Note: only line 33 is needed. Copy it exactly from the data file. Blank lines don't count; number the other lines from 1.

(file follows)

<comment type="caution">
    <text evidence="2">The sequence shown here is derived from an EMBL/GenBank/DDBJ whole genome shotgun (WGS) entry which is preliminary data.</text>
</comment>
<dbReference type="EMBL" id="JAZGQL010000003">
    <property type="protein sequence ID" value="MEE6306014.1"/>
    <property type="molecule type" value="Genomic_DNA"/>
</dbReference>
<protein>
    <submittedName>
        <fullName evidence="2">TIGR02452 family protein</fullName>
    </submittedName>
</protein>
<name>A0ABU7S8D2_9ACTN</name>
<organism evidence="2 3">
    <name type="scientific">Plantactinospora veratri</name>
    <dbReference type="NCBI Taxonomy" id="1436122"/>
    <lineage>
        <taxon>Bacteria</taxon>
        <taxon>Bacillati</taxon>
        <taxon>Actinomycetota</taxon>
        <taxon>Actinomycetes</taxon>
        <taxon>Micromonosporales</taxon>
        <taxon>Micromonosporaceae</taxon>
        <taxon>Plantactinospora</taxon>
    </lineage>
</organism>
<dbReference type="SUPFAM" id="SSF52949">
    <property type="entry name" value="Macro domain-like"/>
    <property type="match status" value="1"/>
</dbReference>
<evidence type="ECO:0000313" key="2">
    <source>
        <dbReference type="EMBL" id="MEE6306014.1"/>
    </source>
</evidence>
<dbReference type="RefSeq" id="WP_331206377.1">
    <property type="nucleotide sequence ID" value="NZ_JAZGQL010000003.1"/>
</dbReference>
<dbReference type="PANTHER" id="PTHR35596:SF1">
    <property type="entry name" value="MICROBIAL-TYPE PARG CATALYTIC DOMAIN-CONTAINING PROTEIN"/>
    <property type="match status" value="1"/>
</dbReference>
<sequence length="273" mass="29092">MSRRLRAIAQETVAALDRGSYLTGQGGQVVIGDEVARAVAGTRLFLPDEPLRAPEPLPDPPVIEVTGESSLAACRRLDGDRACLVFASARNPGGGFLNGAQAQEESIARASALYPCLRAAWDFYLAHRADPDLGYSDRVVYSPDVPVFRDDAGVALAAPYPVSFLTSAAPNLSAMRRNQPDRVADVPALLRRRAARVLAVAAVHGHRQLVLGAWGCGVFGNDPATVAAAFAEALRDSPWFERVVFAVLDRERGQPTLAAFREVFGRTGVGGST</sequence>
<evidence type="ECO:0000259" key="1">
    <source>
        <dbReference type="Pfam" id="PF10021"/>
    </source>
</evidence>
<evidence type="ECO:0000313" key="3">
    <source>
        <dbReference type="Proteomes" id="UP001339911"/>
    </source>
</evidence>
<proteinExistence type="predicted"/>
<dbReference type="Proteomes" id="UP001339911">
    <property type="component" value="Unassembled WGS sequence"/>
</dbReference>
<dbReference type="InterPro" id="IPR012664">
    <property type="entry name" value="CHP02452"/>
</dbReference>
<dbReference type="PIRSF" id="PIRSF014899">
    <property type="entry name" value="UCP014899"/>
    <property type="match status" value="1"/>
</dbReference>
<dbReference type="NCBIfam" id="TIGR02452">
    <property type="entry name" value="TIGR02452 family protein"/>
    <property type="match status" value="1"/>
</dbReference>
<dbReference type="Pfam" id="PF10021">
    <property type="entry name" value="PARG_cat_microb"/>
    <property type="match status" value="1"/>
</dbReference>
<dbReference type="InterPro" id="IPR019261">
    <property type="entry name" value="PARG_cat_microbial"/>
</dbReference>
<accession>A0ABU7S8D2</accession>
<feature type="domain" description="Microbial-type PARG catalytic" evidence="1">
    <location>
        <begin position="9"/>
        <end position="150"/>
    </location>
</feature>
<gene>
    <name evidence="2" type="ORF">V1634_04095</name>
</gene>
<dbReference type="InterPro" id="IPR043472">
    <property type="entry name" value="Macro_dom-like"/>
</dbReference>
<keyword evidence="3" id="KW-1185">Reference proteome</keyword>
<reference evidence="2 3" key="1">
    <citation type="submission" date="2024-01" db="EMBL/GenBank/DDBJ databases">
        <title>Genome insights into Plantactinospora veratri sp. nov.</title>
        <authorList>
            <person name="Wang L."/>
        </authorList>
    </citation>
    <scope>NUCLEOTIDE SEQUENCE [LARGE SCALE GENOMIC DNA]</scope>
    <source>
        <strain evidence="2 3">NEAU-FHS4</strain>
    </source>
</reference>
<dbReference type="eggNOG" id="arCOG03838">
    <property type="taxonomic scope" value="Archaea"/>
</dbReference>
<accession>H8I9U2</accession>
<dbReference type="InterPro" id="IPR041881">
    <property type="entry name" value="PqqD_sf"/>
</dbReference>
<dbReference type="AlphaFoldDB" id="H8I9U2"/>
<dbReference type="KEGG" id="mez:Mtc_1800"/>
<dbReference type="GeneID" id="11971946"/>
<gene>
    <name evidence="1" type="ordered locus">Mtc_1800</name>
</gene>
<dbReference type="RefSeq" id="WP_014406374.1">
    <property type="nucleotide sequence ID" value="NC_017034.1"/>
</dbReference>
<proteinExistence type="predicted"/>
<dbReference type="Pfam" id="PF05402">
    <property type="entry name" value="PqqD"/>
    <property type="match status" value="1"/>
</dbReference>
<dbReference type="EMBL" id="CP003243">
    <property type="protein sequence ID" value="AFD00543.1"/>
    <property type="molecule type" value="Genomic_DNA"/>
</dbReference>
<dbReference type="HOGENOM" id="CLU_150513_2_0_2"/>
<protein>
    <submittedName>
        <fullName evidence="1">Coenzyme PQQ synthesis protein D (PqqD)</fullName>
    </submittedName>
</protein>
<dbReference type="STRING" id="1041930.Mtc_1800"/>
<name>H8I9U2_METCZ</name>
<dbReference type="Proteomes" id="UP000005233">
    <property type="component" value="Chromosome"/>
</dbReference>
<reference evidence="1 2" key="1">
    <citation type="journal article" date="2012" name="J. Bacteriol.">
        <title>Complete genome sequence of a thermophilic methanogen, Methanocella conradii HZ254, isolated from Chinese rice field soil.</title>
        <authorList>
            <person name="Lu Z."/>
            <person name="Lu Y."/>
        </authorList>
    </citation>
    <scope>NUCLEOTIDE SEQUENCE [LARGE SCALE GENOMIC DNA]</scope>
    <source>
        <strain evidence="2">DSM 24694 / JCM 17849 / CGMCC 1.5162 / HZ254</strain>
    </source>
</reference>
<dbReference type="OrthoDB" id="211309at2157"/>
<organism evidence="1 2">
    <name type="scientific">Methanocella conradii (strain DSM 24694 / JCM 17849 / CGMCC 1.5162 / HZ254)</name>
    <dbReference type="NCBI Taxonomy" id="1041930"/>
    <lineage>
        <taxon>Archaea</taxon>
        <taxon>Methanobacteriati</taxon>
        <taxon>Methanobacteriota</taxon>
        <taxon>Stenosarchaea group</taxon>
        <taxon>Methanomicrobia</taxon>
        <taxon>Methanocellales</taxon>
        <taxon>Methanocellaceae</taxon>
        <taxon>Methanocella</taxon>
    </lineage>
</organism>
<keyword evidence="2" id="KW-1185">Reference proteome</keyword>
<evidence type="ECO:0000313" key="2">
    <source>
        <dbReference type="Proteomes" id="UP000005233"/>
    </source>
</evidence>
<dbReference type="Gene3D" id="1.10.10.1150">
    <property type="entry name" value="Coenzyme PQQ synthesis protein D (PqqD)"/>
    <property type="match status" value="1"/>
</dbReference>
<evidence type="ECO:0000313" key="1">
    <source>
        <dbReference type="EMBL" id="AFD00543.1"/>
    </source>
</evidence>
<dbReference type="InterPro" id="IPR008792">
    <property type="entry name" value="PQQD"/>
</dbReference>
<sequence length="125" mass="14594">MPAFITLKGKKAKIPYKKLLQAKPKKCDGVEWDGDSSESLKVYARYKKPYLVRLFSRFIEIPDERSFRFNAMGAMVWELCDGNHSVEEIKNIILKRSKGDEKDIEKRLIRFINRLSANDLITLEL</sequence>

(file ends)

        <dbReference type="EMBL" id="MEE6306014.1"/>